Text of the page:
February 7, 2023

What the heck is this Powerball raffle all about?

By John Guy LaPlante

I thought the State of California operates an annual raffle called the Powerball. Wrong!

Powerball is operated in some 40 states. But their state governments have nothing to do with it. It’s all free enterprise. For the backers, whoever they are, to maximize their take.

It raises money for this good thing and that good thing. No, no, no! As I just said, they do it to line their pockets.

Check to see if you won: https://www.powerball.com/games/home

Well, the latest just paid off with a winning jackpot of $699 million! Hey, that’s more than two-thirds of $1 trillion dollars! Unimaginable! True.

It is the fifth-largest payoff in Powerball’s history and one of the very largest nationwide. True.

Oh, the lump sum payoff will be just $496 million. It will be a full $699 million if the winner settles for that as one of the optional payouts. There are several amortization plans.

Now just think of the millions of tickets sold. The Powerball has 23,200 dealers. Some sell just hundreds of tickets. The price is just $2 per play. Some sell many, many thousands of them. True.

There were more than 281,000 other winners with smaller prizes right down to $5 and $2.

It is amazing how many rascals and swindlers Powerball has attracted. Police get many complaints. These crooks offer a variety of tempting schemes to known winners of Powerball to steal as much of their money as they can. You should hang up on these sweet talkers. Better still, tell them you will call the police.

Remember. Powerball is played not only in most of our states, but in other countries also. Our neighbor Canada is one of them. Again, their government is not part of the deal.

As hard as I’ve tried, I haven’t been able to figure out why it’s called Powerball. Yes, a ball is involved as a key part of the lottery. Some cynics say it’s a take-off on “Parable”, as Parable of the Gospel.

Now here is the real big news. Totally true. The winning ticket was purchased right here in little Morro Bay, population 15,000, which is where I now live, as many of you know. In my own place, with just a little help from my loving daughter Monique and her hubby David.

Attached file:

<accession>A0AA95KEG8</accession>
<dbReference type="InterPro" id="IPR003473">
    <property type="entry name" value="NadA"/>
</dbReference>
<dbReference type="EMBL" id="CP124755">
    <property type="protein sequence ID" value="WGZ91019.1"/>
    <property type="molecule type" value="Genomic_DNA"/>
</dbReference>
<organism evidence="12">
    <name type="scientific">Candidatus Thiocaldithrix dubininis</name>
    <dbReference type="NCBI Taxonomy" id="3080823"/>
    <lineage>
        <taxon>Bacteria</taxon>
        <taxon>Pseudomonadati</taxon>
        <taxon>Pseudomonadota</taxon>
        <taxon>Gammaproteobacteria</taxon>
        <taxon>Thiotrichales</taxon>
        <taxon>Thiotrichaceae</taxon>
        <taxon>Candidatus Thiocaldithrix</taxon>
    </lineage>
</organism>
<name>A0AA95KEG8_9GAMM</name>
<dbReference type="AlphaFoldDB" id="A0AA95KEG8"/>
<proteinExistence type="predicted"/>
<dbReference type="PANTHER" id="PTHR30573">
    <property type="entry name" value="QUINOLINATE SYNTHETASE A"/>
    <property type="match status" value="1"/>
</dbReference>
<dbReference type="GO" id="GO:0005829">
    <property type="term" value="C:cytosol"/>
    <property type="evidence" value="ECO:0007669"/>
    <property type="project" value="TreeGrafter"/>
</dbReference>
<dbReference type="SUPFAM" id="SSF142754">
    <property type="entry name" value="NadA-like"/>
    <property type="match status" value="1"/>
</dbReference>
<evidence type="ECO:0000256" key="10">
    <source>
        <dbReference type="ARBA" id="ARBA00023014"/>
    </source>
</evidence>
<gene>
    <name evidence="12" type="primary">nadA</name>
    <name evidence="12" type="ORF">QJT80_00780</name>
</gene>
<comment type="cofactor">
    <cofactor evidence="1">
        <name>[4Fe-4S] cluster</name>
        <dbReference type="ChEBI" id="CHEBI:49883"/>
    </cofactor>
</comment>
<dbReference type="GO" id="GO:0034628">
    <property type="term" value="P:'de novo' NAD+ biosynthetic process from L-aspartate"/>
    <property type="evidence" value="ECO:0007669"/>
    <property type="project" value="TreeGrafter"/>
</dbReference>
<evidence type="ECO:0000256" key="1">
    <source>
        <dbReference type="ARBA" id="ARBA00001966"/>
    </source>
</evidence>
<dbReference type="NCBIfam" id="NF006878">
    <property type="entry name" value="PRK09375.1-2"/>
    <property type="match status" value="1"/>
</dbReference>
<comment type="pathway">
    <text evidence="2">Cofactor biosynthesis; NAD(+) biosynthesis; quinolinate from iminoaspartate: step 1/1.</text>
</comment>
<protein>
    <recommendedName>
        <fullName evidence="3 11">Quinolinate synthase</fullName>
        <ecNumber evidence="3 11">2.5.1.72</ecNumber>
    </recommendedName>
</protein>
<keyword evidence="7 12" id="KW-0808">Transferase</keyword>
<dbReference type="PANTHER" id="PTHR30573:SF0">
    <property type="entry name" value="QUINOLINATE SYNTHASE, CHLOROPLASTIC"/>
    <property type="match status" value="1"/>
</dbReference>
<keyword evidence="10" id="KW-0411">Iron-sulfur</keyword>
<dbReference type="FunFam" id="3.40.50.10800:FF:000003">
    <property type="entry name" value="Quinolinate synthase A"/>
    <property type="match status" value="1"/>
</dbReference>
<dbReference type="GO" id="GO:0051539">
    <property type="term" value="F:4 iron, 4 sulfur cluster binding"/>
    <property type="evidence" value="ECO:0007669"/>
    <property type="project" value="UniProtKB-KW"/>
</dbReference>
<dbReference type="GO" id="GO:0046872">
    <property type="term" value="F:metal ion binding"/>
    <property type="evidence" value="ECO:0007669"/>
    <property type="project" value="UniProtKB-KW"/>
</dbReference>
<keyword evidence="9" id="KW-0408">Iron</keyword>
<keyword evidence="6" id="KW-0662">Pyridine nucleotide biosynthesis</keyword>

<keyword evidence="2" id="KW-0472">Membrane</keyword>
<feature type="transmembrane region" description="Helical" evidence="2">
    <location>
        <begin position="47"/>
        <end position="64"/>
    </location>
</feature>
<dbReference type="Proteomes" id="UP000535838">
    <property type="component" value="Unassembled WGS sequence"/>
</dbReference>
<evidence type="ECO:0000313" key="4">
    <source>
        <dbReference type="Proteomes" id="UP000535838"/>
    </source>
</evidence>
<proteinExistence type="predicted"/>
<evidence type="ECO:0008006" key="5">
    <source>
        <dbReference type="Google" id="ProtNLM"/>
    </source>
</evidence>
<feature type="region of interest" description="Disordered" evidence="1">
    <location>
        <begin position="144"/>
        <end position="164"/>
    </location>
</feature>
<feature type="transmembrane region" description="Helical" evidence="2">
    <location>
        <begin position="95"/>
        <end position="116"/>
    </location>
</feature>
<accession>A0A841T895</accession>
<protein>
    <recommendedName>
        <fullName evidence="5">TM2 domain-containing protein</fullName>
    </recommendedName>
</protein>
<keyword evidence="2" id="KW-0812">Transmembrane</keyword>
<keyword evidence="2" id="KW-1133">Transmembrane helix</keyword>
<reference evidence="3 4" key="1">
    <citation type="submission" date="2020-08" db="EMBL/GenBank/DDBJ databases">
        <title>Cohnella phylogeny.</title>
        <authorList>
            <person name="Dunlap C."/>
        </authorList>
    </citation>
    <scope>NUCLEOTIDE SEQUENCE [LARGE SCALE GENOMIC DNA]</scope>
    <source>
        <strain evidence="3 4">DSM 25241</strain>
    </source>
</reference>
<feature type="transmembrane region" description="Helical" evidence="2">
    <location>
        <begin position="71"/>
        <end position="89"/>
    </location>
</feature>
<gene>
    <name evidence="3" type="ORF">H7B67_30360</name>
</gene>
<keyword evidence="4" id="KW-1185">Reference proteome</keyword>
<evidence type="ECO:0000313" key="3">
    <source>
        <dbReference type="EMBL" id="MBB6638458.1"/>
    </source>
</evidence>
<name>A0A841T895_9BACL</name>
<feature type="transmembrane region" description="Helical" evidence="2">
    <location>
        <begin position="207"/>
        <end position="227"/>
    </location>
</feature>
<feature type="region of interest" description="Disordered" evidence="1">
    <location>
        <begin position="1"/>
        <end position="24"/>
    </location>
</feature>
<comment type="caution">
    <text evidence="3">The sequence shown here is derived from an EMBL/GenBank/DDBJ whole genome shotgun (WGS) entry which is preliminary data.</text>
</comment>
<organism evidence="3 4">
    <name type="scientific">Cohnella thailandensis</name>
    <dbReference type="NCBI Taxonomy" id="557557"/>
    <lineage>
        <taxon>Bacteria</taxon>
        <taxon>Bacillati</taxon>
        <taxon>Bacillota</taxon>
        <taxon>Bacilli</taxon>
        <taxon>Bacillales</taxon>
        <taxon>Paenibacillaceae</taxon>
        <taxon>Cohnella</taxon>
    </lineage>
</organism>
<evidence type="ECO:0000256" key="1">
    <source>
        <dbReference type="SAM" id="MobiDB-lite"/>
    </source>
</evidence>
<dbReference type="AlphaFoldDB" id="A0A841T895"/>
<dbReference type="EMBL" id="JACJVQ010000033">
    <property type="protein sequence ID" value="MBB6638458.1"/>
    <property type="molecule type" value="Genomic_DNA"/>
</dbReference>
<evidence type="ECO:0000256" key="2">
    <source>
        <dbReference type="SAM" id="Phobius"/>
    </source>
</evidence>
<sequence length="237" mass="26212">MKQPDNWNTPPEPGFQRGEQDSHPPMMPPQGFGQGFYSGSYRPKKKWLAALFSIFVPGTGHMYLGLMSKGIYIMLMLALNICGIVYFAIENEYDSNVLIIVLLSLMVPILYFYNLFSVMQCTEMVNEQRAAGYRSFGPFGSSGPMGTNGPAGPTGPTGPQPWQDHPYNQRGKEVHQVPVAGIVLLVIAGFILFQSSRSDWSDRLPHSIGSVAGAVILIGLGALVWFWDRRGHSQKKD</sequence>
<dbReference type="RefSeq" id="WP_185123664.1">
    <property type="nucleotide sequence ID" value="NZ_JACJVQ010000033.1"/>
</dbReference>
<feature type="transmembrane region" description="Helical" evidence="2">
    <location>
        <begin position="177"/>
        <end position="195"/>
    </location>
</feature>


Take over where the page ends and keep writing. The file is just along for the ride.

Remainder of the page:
The October 4, 2021 winning ticket had the following numbers: 12/22/54/66/69

Maybe the person who won had bought just one ticket. Maybe dozens. As I said, raffle tickets are cheap, only $2 per. The best way to improve your odds is to buy many. Even better, many, many, many. Though your chances will still be slim.

Now notice the official wording again:  The winning ticket was sold here. That doesn’t mean the winner was somebody here in town. It could have been somebody visiting here from Timbuktu. Powerball doesn’t care. The more buyers, the better.

Just think:  There are 23,200 raffle dealers in California alone.

I haven’t been able to pin down how much this latest Powerball raffle has raised in California for its sponsors, or in the other states, or other countries where it is offered.

Now for me, the biggest news is that the winning ticket was bought at Albertsons, our biggest supermarket in town. Albertsons is just 15 minutes down the street. I’m a customer there.

And Albertsons will receive $1 Million for having sold the winning ticket. Again, this is because it is Powerball’s strategy to boost the number of outlets selling tickets.

I’ll bet there are a dozen other outlets in town, little ones, that are selling Powerball tickets.

I’ve been scratching my head to figure out who there might have sold the winning ticket. Certainly not the clerk in Produce. Or the one in Cheeses. Or the one in Wines and Liquors. So who? Who?

Albertsons is a national chain. Maybe the $1 Million will go to corporate headquarters. So it will wind up as just a small increase in its annual financial report.

KSBY News:  ‘Who was it?’ Morro Bay abuzz over winning Powerball Lottery ticket

It’s been great publicity for Powerball.

Another thing I’d like to know is whether the winning ticket buyer’s identity will be made public.

Maybe we’ll find out if So and So, the co-manager of our McDonald’s down the street, where I go every afternoon for my cup of coffee, is suddenly taking off for a year with his wife and kids, his family with mom and dad and brothers and sisters, her family with her whole tribe, for a one-year luxury tour around the world.

I think making his identity known would be very unwise, and for lots of reasons.

Anyway, for the last couple of nights I’ve been dreaming of what I would do if I had won that giant jackpot. That’s been a lot of fun.

What would you do? I think you too would find that fun.

One more thing. I’ve mentioned a lot of hard facts here. No way could I have come up with all of this info on my own.

The smartest thing I did was to look it up on wonderful Wikipedia, which is a free service, as we know. But Wikipedia asked me to make a donation. That suggested they would give me better service. They offered a choice of donations. The cheapest was $16.70.  An odd sum. I paid with my credit card. I like Wikipedia.

But even then I couldn’t nail down why the raffle is called Powerball, or what the darn Powerball is.

I’ll bet I’ll get an email thank you from Wikipedia tomorrow. Maybe with an explanation.

I’ve never bought a Powerball ticket. Not even at $2. Never will. Oh, sure, I’ll buy a raffle ticket from our Senior Center, or Library, or the local Rotary Club, if they ask me. But that’s my limit. And none of these use a Powerball.

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